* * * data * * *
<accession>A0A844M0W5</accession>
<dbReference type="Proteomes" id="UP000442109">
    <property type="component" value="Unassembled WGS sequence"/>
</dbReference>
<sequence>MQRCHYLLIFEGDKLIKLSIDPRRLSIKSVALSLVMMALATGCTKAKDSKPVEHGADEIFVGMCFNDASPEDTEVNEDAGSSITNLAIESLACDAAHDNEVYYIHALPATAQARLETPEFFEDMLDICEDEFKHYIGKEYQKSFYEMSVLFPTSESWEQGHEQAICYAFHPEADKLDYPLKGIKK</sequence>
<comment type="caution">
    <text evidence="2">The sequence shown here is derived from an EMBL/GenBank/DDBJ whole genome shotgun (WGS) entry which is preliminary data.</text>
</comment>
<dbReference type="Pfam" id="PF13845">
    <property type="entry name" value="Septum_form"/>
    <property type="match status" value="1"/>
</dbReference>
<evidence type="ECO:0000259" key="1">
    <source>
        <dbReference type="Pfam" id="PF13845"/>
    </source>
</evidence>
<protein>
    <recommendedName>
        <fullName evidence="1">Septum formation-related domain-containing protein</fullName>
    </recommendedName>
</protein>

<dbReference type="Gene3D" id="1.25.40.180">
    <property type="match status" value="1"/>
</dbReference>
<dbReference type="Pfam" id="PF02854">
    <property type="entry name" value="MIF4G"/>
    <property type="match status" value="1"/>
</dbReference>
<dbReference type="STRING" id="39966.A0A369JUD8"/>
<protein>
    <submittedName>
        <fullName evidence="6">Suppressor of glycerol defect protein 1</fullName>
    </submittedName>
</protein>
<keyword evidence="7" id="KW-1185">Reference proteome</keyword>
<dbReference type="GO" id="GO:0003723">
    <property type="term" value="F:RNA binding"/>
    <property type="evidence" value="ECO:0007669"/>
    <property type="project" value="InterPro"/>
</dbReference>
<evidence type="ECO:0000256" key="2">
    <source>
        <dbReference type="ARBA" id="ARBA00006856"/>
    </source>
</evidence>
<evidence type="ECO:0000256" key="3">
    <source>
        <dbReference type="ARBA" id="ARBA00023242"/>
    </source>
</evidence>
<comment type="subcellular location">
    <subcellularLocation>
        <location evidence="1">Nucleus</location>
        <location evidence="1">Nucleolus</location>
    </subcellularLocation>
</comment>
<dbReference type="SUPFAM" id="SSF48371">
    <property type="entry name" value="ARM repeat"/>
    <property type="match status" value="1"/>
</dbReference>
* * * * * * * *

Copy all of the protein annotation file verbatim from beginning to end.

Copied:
<accession>A0A844M0W5</accession>
<dbReference type="Proteomes" id="UP000442109">
    <property type="component" value="Unassembled WGS sequence"/>
</dbReference>
<sequence>MQRCHYLLIFEGDKLIKLSIDPRRLSIKSVALSLVMMALATGCTKAKDSKPVEHGADEIFVGMCFNDASPEDTEVNEDAGSSITNLAIESLACDAAHDNEVYYIHALPATAQARLETPEFFEDMLDICEDEFKHYIGKEYQKSFYEMSVLFPTSESWEQGHEQAICYAFHPEADKLDYPLKGIKK</sequence>
<comment type="caution">
    <text evidence="2">The sequence shown here is derived from an EMBL/GenBank/DDBJ whole genome shotgun (WGS) entry which is preliminary data.</text>
</comment>
<dbReference type="Pfam" id="PF13845">
    <property type="entry name" value="Septum_form"/>
    <property type="match status" value="1"/>
</dbReference>
<evidence type="ECO:0000259" key="1">
    <source>
        <dbReference type="Pfam" id="PF13845"/>
    </source>
</evidence>
<protein>
    <recommendedName>
        <fullName evidence="1">Septum formation-related domain-containing protein</fullName>
    </recommendedName>
</protein>

<dbReference type="Gene3D" id="1.25.40.180">
    <property type="match status" value="1"/>
</dbReference>
<dbReference type="Pfam" id="PF02854">
    <property type="entry name" value="MIF4G"/>
    <property type="match status" value="1"/>
</dbReference>
<dbReference type="STRING" id="39966.A0A369JUD8"/>
<protein>
    <submittedName>
        <fullName evidence="6">Suppressor of glycerol defect protein 1</fullName>
    </submittedName>
</protein>
<keyword evidence="7" id="KW-1185">Reference proteome</keyword>
<dbReference type="GO" id="GO:0003723">
    <property type="term" value="F:RNA binding"/>
    <property type="evidence" value="ECO:0007669"/>
    <property type="project" value="InterPro"/>
</dbReference>
<evidence type="ECO:0000256" key="2">
    <source>
        <dbReference type="ARBA" id="ARBA00006856"/>
    </source>
</evidence>
<evidence type="ECO:0000256" key="3">
    <source>
        <dbReference type="ARBA" id="ARBA00023242"/>
    </source>
</evidence>
<comment type="subcellular location">
    <subcellularLocation>
        <location evidence="1">Nucleus</location>
        <location evidence="1">Nucleolus</location>
    </subcellularLocation>
</comment>
<dbReference type="SUPFAM" id="SSF48371">
    <property type="entry name" value="ARM repeat"/>
    <property type="match status" value="1"/>
</dbReference>